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Believe You Me

Making Your Sermons More Credible

One way to build credibility with today's congregations is to let people see you understand their situation. Many people in the pew suspect that preachers inhabit another world. Folks in the pew may listen politely to a reporter of the distant, biblical past, but they won't be gripped unless they believe this speaker speaks to their condition.

This is why, in a sermon, I try to speak the people before I speak them. Have you ever listened to a speaker and found yourself saying, Yeah, that's right; that's my reaction, too? The speaker gave words to your feelings — perhaps better than you could have expressed them yourself. You sensed the preacher knew you. He explained you to you.

We capture the attention of people when we show that our experience overlaps theirs. For instance, a preacher might say, "There's no good place for a .150 hitter in a championship lineup. No matter where you put him, he's out of place." If listeners know sports, they know that's true. The preacher's speaking their language.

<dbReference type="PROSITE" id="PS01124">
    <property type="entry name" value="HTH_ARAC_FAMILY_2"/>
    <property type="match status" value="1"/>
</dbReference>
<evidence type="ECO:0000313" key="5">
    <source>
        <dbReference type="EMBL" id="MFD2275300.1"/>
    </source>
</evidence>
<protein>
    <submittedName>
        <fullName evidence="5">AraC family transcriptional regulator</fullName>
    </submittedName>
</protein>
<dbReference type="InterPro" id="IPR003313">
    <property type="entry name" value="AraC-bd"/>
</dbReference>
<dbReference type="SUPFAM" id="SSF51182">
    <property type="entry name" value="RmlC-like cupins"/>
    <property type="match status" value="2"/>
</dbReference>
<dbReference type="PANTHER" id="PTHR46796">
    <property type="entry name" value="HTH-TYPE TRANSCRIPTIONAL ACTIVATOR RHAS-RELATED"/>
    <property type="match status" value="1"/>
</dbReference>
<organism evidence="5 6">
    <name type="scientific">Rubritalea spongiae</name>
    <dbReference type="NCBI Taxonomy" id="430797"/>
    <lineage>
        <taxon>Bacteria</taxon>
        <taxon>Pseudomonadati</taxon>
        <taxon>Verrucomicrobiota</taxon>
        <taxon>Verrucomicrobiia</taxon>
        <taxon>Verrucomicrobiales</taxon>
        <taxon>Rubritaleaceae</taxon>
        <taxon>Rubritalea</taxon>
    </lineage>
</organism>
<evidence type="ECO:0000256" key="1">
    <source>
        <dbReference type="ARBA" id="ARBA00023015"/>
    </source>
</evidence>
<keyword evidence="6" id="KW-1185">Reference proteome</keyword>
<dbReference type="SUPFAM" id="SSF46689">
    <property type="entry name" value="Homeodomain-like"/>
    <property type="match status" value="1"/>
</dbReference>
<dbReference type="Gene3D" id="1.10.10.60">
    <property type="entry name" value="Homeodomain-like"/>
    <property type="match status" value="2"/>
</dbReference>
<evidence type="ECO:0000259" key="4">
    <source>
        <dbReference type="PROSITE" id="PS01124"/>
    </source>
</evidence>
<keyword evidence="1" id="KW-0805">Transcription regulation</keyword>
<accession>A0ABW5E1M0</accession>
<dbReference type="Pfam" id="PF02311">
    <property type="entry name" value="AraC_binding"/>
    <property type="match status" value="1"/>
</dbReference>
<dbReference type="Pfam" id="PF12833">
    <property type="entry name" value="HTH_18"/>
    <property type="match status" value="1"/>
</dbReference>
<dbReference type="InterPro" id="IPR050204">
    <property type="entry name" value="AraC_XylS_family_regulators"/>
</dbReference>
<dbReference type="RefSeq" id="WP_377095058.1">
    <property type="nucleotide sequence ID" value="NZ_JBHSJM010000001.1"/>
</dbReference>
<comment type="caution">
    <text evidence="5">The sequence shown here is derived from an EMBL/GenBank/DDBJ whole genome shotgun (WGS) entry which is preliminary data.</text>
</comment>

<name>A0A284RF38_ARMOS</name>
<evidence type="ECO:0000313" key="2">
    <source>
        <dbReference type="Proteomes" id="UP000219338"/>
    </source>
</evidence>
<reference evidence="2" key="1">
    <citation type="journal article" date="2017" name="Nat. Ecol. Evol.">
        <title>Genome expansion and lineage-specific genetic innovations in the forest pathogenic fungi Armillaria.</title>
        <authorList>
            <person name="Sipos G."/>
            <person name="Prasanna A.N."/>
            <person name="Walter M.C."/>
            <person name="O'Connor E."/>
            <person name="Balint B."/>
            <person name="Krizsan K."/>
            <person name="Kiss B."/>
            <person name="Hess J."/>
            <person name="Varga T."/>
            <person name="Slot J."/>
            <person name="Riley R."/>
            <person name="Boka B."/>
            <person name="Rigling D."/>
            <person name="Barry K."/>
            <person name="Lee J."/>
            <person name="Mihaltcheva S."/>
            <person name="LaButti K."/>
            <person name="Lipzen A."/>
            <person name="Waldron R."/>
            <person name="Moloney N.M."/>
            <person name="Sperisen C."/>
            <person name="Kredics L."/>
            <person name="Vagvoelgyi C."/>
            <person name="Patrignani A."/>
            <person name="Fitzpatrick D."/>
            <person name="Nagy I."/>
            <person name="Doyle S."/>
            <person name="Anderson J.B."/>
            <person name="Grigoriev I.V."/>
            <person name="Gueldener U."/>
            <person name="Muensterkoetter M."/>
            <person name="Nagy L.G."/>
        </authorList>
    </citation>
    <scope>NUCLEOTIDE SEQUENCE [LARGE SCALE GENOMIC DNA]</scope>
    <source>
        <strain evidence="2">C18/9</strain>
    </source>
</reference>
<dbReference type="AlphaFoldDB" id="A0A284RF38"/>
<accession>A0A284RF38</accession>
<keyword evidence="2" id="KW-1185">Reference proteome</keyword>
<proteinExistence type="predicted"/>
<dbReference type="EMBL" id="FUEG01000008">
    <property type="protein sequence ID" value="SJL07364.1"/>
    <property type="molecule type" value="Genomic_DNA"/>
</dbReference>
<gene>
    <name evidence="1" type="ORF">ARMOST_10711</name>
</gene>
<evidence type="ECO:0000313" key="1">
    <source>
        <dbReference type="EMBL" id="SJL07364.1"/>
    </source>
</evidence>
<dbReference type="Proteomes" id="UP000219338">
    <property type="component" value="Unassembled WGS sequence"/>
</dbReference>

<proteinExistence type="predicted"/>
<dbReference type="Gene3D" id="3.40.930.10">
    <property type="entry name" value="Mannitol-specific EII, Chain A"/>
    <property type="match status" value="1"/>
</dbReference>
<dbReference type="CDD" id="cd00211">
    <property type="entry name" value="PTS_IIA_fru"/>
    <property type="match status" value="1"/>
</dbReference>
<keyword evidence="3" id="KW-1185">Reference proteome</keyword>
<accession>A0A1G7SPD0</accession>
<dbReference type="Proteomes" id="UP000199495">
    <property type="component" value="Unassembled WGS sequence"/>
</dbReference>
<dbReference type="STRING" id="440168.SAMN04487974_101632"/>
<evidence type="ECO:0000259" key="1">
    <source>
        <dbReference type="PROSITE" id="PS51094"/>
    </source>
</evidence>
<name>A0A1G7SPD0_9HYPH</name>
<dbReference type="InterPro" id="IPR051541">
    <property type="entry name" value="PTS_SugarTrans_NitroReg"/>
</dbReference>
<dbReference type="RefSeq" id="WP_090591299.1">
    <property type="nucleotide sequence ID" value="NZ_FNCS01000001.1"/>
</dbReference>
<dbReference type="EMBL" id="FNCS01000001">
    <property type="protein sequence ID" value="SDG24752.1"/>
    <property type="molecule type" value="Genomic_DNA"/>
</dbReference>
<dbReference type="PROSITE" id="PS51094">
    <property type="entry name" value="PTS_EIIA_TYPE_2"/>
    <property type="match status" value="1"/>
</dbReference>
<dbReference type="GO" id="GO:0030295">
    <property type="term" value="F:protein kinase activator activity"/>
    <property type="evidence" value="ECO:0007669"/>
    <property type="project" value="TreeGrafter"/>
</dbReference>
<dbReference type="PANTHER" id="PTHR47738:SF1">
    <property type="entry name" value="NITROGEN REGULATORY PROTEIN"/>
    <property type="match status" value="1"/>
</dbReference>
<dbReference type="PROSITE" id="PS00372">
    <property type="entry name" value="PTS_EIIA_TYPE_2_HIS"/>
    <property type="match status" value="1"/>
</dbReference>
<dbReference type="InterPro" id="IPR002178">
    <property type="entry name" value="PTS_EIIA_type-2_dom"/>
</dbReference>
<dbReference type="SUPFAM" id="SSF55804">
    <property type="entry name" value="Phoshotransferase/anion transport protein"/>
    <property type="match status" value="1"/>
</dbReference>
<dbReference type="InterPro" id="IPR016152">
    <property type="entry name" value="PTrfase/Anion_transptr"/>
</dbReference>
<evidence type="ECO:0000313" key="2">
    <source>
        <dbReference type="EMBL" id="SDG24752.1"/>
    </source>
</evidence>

Or the minister may take a punchline from a comic strip, or use material from Business Week or Advertising Age or The Wall Street Journal. A business executive will resonate with that. Obviously this pastor knows a bit more about the bottom line than playing Monopoly. Through illustrations, the preacher has revealed something about his reading, his thinking, and his awareness of life. When some areas of a speaker's life overlap with the listeners', they are more likely to listen. He's gained some credibility. An ingredient in effective preaching is using specific material that connects with lives in the congregation.

Haddon Robinson was a preacher and teacher of preachers all over the world. His last teaching position was as the Harold John Ockenga Distinguished Professor of Preaching at Gordon-Conwell Theological Seminary.

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